Epicardial adipose tissue (EAT), pericardial adipose tissue (PAT), and subcutaneous adipose tissue (SAT) are mediators of metabolic risk and may be involved in the pathogenesis of coronary artery disease. The aim of this study was to investigate the association of visceral and subcutaneous fat depots with the presence and severity of coronary artery calcium (CAC) in asymptomatic individuals.
One hundred eleven consecutive subjects underwent CAC assessment, and their Framingham risk scores were measured. EAT, total thoracic adipose tissue, and SAT volumes were measured from slice level 15 mm above to 30 mm below the ostium of the left main coronary artery. PAT was calculated as thoracic adipose tissue - EAT. SAT was defined as the volume of fat depot anterior to the sternum and posterior to the vertebra. CAC was defined as 0, 1 to 100, 101 to 400, or ≥ 400. Relative risk regression analysis was used to assess the association between fat depots and CAC.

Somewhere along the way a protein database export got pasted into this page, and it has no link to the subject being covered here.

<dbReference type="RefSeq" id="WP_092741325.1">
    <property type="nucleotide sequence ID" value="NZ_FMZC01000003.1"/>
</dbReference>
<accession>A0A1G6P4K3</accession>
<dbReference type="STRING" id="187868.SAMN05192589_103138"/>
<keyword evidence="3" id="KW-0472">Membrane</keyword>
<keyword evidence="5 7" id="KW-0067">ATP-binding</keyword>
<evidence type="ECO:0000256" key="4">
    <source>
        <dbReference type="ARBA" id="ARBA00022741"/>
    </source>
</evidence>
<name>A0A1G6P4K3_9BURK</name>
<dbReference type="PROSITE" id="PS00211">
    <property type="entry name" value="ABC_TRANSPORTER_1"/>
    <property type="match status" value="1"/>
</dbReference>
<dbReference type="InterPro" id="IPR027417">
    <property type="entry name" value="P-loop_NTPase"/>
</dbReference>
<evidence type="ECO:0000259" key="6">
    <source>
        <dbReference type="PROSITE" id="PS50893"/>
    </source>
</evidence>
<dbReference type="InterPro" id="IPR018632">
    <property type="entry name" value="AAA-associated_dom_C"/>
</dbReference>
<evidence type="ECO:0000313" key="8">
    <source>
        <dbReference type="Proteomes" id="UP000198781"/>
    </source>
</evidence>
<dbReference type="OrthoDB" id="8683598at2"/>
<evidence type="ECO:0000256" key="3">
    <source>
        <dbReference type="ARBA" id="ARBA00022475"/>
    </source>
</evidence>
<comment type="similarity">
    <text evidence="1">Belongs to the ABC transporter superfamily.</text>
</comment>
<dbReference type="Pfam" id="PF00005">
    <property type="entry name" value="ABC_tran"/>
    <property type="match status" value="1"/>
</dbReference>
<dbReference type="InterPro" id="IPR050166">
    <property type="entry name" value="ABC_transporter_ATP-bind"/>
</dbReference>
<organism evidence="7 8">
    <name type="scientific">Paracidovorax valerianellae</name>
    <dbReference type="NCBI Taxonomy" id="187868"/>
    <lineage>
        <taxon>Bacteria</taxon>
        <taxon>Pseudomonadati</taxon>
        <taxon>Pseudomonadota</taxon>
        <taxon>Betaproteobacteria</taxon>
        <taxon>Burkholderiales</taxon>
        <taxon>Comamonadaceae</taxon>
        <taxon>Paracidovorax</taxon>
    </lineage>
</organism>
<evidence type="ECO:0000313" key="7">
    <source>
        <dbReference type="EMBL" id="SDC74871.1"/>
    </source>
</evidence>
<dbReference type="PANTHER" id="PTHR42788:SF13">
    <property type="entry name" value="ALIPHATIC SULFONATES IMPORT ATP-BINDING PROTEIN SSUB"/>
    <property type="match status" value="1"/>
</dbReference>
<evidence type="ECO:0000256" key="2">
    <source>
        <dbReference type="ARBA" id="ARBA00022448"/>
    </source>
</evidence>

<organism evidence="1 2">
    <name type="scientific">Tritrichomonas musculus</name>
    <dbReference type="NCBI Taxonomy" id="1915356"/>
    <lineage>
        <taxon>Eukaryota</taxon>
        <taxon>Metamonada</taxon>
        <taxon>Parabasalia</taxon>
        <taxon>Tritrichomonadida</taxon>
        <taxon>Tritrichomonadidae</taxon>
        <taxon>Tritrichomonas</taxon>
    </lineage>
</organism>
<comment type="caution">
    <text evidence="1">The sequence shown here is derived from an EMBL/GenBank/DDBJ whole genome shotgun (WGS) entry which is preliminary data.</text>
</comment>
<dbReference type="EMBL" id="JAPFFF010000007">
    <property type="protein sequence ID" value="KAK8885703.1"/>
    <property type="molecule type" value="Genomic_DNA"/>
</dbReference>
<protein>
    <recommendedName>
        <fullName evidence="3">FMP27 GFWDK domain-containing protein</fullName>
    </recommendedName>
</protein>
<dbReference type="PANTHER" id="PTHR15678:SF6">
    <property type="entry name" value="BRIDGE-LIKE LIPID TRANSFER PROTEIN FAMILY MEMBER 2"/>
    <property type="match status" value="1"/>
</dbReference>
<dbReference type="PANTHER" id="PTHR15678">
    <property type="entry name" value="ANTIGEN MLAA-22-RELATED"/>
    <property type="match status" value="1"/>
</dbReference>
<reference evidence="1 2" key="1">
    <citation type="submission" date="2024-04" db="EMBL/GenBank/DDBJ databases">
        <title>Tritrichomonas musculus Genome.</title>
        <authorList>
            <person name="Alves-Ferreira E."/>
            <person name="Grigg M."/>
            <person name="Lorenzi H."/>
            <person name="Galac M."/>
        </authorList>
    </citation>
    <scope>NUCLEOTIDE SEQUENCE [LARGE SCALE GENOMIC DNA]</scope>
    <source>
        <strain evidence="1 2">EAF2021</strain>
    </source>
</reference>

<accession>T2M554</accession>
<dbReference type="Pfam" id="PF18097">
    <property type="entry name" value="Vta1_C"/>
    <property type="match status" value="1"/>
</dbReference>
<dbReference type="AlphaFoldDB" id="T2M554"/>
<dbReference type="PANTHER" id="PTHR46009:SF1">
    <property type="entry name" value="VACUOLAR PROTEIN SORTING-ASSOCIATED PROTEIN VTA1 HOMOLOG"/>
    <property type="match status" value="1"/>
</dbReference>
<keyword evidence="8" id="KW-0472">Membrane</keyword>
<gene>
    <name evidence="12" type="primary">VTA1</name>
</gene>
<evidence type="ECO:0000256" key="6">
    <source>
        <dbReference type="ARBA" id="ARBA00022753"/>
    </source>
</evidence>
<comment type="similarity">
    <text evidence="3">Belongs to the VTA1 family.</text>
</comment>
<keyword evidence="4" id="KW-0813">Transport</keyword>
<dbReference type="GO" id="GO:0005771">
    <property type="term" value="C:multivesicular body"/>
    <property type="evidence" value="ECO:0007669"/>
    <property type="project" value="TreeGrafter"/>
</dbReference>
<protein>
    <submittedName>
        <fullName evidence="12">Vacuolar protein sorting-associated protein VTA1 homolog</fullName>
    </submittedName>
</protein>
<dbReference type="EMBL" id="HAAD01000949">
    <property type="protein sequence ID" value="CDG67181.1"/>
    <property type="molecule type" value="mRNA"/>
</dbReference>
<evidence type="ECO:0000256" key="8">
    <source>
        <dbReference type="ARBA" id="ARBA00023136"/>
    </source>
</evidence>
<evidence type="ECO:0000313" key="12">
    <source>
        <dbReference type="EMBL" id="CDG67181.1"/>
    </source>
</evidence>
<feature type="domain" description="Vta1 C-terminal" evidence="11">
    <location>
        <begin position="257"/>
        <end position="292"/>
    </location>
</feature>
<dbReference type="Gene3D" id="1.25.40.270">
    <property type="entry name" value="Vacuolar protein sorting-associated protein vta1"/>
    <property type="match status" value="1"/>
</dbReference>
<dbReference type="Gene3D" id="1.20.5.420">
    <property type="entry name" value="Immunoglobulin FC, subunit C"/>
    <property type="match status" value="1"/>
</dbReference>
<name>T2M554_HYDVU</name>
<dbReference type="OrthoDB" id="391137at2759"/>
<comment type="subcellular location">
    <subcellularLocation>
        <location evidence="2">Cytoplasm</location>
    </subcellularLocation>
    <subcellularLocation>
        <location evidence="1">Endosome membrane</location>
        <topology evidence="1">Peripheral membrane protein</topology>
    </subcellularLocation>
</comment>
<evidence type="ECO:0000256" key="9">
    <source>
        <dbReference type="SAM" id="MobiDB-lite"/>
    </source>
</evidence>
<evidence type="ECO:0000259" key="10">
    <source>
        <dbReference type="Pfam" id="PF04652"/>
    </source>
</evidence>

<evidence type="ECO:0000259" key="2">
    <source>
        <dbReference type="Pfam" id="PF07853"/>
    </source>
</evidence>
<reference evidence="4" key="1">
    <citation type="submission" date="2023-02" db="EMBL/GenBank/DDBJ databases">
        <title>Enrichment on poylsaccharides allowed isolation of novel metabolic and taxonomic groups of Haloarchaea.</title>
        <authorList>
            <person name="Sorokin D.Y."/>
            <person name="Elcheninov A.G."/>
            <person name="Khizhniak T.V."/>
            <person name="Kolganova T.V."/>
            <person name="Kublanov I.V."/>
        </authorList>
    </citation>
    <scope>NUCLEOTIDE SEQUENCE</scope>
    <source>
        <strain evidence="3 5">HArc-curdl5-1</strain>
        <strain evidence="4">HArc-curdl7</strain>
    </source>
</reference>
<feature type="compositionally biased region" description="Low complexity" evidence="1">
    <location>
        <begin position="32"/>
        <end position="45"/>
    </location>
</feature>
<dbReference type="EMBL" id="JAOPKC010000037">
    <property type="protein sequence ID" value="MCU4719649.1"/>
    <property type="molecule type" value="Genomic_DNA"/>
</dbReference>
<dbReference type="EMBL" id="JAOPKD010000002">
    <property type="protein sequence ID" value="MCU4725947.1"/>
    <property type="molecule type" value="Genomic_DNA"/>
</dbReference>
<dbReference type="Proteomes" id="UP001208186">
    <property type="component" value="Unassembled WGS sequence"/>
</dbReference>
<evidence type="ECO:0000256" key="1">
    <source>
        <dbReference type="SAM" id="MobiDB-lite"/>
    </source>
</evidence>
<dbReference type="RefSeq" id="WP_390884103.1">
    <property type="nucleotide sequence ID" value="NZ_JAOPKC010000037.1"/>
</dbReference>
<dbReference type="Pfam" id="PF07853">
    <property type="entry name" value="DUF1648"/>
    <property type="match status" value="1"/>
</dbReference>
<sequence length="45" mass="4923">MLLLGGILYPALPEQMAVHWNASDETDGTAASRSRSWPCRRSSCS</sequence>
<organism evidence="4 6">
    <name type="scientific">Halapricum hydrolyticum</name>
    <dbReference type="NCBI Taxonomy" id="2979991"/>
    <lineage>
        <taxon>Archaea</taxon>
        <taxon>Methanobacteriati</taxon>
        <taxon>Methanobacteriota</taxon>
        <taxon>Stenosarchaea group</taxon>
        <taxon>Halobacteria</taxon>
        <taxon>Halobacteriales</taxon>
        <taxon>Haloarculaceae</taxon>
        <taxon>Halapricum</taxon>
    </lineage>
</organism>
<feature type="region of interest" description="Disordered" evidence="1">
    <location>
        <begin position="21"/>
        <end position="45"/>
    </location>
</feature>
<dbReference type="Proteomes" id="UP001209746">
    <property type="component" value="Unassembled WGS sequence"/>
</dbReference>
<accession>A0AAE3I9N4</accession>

There were modest correlations between EAT (r = 0.58), PAT (r = 0.47), SAT (r = 0.34), and CAC (P < .01). EAT, PAT, and SAT increased proportionally with the severity of CAC in both genders (P < .05). After adjustment for cardiovascular risk factors and body mass index, the relative risks for each standard deviation increase in EAT, PAT, and SAT were 3.3 (95% confidence interval, 1.9-5.6), 2.7 (95% confidence interval, 1.6-3.9), and 2.6 (95% confidence interval, 1.5-4.4) for CAC ≥ 100 compared to CAC 0, respectively (P < .05). The area under the receiver-operating characteristic curve to predict CAC ≥ 100 was higher in each fat depot compared to Framingham risk score, and addition of fat depots to Framingham risk score provided maximum prognostication value to detect CAC ≥ 100.
Increased EAT, PAT, and SAT are associated with the severity of CAC independent of risk factors.